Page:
The US House of Representatives on Tuesday passed a bill providing federal protections for same-sex marriage, fearing the Supreme Court would reverse recognition of such unions.
The Respect for Marriage Act was passed in the Democrat-controlled chamber by a vote of 267 to 157, but prospects are uncertain in the Senate.
Forty-seven Republican lawmakers joined Democrats to vote in favor of the bill, which was met with scattered applause on the House floor when it was passed.
Democrats have 50 seats in the 100-member Senate and 10 Republican votes would be needed to get the measure on the agenda.
The Respect for Marriage Act would force US states to recognize a valid marriage entered into in another state, protecting not only same-sex marriage but also interracial marriage.
The bill repeals the Defense of Marriage Act of 1996, which defined marriage as a union between one man and one woman.
The Supreme Court, in a 5-4 ruling, overturned part of the Defense of Marriage Act, which denied federal benefits to same-sex married couples, in 2013, but the law was left on the books.
“The bipartisan Respect for Marriage Act will enshrine and protect marriage equality and ensure legal, same-sex and interracial marriages are recognized,” said Wisconsin Senator Tammy Baldwin.
The Supreme Court overturned Roe v Wade, the 1973 ruling that enshrined abortion rights nationwide, on June 24, sparking predictions that conservative judges could override other landmark decisions.
Same-sex marriage remains a worthy target for some Republicans and the religious right in the United States, although 71 percent of Americans said they support such relationships in a Gallup poll in May.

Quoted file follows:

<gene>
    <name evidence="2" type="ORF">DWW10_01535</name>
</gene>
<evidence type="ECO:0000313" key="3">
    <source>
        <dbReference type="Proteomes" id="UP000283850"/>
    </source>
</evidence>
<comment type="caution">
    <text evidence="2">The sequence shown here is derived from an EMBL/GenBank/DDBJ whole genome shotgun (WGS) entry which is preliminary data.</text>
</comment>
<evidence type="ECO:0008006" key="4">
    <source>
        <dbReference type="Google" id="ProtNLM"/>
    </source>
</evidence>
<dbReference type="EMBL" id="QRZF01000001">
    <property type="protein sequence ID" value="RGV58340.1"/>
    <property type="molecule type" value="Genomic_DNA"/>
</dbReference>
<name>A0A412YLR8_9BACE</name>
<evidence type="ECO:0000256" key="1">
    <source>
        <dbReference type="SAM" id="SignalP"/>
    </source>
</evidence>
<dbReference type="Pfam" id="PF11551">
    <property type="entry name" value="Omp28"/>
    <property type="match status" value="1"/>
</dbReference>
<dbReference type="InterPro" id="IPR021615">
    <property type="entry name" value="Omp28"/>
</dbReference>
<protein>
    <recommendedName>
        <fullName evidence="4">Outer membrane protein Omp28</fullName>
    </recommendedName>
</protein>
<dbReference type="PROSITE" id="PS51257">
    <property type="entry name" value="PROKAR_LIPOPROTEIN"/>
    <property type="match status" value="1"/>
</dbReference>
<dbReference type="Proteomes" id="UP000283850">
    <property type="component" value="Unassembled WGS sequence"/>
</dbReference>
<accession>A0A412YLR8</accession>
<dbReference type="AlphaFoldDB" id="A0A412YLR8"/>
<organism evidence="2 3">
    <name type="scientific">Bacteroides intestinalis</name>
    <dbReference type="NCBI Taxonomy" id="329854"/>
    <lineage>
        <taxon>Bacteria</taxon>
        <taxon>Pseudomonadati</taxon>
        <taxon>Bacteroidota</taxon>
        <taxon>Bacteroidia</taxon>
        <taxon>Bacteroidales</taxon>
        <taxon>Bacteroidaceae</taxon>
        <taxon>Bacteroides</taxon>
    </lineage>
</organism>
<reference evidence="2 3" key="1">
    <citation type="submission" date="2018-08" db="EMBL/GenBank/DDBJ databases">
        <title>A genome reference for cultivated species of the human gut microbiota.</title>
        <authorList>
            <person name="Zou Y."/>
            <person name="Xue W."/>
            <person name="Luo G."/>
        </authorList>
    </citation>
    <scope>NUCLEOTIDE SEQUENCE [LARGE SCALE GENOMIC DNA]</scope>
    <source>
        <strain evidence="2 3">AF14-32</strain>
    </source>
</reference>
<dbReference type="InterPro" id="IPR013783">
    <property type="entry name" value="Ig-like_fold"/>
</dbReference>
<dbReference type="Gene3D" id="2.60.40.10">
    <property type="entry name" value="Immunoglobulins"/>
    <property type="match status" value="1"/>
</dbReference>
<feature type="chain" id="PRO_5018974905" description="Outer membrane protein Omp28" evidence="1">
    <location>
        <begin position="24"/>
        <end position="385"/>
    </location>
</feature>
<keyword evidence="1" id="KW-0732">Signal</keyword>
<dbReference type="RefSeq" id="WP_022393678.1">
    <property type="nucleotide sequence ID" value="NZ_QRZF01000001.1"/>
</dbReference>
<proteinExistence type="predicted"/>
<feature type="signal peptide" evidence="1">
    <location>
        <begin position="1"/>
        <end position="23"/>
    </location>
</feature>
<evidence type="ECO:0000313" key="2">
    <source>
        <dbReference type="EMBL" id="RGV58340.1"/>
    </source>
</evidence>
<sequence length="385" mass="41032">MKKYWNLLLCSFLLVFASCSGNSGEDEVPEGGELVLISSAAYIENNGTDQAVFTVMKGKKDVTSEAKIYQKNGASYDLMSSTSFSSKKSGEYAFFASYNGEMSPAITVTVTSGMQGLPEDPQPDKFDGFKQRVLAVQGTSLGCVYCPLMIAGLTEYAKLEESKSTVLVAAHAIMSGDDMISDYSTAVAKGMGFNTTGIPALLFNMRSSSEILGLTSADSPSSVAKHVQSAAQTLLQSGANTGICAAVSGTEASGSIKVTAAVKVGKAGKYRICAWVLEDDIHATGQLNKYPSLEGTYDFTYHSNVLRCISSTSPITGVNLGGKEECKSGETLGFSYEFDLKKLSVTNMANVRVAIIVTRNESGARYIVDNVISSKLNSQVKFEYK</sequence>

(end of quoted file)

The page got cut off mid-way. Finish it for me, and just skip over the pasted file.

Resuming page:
By putting the Respect for Marriage Act to the House vote, Democrats forced Republicans to publicize the issue ahead of the midterm elections in November.
Clarence Thomas, one of the court’s most conservative judges, in his unanimity of overturning abortion rights, raised fears that other progressive gains could also be jeopardized.
Thomas argued that the court should also examine its rulings on contraception and same-sex marriage.
Thomas — whose wife Ginni Thomas has made false claims that Donald Trump won the last election — was the only judge to advance such arguments of the nine serving on America’s highest court.
But the court’s shift to the right under Trump, who appointed three new conservative judges, has made Democrats, activists and progressive groups fear for his future rulings.
The House plans to vote later this week on the right to contraception law, which would protect access to contraceptives.
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